Yvonne Spence has done a lot of good recently, having been the instigator, with Lizzi Rogers of the 1000 Voices of Compassion #1000speak initiative. Just before this all kicked off, Yvonne tagged me in an Author’s Blog Tour to explain my writing process and coupled this with a second element – why I write. Thanks Yvonne; most of my kind readers will already know you but if not please visit Yvonne’s blog here and follow her. I came across her last year when she was a lone voice spouting wisdom and good sense about the Scottish referendum so I can’t wait for her take on the upcoming General Election – all I can say is the political parties should be dragging her into their think tanks because they’d all have a better chance if they did.
Since I’ve been blogging (ten months) I’ve read a few of these blog tour hoppty thingamies and some of them are a trifle worthy. That’s a bit snotty, I know, but in those I’m thinking about, I haven’t taken away a lot about the writing process generally that has added to my store of knowledge.
But where they do succeed is when they echo my how I reached this point in my writing story. And that’s because, as with most pursuits at which you lack a certain confidence, it is good when you find your uncertainties repeated in the words of those you rate. A modesty shared – the man is modest but then he has a lot to be modest about, to misquote Winston C.
So, begging Yvonne’s pardon but I’d like to rummage in my little bag of memories and just tell you how come I’m sitting here today, pushing out verbiage and badinage and sempiternal nonsense.
It goes back to my Dad. How much, in addition to my male chromosome goes back to my Dad? My dad was the family scribe; ever since I was conscious of his lopsided moustache and wobbly pipe tooth I knew he did the writing in the family. On birthdays and special occasions he’d trot out another rhyme. Some humble. Take my 27th Birthday:
I’m sure you will agree with me
To waste your time today would be
So on this special day of days
I trust the part sobriety plays
And some quite grand. When I was admitted to the Roll (which is the formal nonsense when you become a qualified solicitor, though it sounds a bit like using toilet paper to advertise your services) he penned this.
A PAEN OF PRAISE
From the woods of the New Forest to the moors of Scotia’s Hills,
Lift your voices now in humble adulation;
From Norfolk’s marshy Fens to the craggy coasts of Wales,
Let joy be unconfined throughout the nation.
In exultation sing his name over seas and over land,
With laurel crowns his noble brow adorn;
From the mountains of the North to the South Coast’s golden sands
Honour, praise and laud him on this auspicious morn.
For Geoffrey has ‘arrived’ and it’s all now quite official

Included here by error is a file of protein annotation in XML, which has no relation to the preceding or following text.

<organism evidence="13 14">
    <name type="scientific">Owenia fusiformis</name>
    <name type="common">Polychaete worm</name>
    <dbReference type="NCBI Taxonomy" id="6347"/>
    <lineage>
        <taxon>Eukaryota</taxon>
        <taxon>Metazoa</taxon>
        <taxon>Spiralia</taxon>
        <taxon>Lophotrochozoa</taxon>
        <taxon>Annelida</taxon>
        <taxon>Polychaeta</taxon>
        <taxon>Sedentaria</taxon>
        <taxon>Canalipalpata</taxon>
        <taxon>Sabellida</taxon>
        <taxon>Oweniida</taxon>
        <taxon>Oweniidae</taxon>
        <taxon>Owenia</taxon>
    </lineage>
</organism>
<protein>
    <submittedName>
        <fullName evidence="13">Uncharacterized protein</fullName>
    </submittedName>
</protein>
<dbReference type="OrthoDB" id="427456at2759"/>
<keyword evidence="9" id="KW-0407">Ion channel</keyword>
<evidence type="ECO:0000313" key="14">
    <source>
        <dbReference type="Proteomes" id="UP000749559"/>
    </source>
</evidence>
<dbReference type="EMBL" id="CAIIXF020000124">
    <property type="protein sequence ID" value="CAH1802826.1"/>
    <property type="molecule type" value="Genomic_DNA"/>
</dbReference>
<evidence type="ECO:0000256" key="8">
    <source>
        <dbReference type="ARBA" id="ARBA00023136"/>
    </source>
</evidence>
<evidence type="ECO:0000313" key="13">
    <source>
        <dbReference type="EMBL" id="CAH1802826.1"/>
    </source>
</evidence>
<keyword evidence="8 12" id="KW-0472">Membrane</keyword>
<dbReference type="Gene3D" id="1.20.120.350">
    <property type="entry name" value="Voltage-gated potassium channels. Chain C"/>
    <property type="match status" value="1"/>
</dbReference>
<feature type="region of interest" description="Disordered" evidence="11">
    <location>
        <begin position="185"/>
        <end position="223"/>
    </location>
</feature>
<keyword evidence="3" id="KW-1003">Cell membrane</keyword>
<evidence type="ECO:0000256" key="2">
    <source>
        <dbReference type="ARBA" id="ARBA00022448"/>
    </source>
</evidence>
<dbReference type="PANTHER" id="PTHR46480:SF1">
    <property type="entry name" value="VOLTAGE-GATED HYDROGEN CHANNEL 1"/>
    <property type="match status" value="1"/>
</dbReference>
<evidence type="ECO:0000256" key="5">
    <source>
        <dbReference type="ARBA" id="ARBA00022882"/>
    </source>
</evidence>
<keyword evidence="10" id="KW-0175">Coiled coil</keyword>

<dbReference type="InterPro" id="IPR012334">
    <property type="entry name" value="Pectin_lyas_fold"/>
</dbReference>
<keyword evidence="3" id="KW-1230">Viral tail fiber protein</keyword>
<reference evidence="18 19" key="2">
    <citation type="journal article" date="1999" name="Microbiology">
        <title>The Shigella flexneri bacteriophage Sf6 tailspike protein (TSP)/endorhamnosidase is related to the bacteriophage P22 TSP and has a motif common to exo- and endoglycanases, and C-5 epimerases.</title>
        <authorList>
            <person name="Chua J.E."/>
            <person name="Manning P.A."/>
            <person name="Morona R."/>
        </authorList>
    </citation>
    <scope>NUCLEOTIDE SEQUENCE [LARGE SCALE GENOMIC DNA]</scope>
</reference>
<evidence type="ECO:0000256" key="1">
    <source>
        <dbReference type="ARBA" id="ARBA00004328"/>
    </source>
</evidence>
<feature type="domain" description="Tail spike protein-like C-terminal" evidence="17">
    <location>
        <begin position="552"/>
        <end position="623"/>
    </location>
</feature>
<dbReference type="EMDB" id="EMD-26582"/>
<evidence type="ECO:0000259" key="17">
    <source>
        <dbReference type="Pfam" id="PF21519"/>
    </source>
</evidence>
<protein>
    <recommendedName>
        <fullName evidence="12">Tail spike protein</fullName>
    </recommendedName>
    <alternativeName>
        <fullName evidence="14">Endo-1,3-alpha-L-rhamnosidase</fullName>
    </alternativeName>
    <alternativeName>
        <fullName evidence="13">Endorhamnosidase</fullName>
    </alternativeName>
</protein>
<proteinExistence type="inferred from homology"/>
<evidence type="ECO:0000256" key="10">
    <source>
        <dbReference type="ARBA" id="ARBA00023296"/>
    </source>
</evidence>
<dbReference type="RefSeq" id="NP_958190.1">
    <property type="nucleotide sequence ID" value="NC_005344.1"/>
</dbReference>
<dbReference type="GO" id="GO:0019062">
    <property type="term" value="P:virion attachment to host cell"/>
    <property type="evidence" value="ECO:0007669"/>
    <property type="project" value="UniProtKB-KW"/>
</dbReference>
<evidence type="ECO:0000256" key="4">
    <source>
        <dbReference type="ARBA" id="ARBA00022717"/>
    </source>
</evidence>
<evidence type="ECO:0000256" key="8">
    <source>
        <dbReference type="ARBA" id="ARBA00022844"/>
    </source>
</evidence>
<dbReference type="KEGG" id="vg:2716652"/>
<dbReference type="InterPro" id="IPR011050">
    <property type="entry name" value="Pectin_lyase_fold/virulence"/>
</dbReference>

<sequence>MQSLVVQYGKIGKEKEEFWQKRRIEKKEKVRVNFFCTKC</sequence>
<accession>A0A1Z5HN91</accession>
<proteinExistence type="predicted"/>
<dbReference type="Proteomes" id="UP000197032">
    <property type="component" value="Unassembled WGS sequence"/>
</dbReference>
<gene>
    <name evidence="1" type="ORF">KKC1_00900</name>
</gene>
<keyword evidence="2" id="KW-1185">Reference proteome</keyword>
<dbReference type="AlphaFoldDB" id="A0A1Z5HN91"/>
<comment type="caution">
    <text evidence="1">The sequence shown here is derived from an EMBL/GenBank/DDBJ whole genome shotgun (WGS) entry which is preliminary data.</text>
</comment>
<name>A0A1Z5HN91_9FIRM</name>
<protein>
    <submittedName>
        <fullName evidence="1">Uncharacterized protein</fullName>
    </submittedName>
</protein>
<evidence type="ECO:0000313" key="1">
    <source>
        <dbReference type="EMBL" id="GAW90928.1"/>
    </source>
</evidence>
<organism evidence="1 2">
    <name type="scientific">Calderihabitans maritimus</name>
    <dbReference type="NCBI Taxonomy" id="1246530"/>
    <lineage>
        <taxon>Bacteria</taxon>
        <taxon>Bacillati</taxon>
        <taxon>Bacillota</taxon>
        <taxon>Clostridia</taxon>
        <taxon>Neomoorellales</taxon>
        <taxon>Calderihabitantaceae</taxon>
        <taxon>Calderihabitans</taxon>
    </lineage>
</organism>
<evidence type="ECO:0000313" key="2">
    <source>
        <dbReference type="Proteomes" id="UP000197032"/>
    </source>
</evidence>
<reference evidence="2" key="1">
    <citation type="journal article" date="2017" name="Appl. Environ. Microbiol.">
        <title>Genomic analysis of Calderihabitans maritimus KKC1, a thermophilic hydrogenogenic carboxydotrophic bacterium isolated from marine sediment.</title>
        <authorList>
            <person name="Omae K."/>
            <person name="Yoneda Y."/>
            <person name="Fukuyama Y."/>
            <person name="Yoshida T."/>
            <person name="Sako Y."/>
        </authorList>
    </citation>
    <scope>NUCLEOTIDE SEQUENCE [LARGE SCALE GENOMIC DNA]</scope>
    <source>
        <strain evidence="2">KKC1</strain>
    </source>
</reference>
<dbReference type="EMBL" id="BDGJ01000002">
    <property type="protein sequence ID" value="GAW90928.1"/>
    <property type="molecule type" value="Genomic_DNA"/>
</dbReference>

And confirmed by no less person than Lord D*,
That his views on matters legal are no longer superficial
But worthy of respect – and, of course, a handsome fee.
* Lord D was Lord Denning the then Master of the Rolls and the dear old gent who shook my hand and welcomed me to the law.
It never occurred to me that I could, or indeed should, write anything beyond the vast reams of words my profession required of me. And those words: legal, interminable, repetitive, and, let’s be honest BORING, flowed in a tsunami, though by the end of my career I was more famous (or perhaps notorious would better describe me) for my notes leaving others to do the detailed drafting.
Which is odd because I can remember the joy of flicking through the family dictionary – a tan coloured bible much revered by one and all – and finding new words. Rude, long, ridiculous. But especially rude. Priapic. Callipygous. Two of my favourites. I
enjoyed enjoy long words – sesquipedalian, that’s me.
I never hankered for a role as scribe, poet, author, writer. Indeed I didn’t see myself as any sort of artist – and after I forswore the demon drink in 1989, even a p*** artist was a moniker too far.
Then he died, damn him. That sounds terribly selfish and it is. I miss the old bugger something chronic. Who do I ring after the rugby has finished to debrief the game with the passion he would bring to it? What about the cricket? What would he have to say about Cameron, Farage, and the rest? It wouldn’t be polite and it would be witty.
But something happened. Not that I spotted it – the credit goes to the Textiliste. For several years she and the Lawyer and the Vet went to a summer school, at Marlborough College for the first week or so of the school summer holidays doing different courses and all having a whale of a time. I stayed at home, working and feeding the cat(s) and tortoise – this was pre dog days.
Dad died in March 2005. In the spring of 2006 I was talking to Mum about moving house and somewhere along the way the Textiliste suggested she might like to join the family at the summer school – Mum loves courses that involve learning new crafts. ‘What about you?’ This aimed at me. ‘Have a look at the brochure.’
I did and I chose ‘Write a radio play in a week’. A writing course for beginners. I was very unsure. Why hadn’t I chosen some history course, or politics or sport? What was I thinking?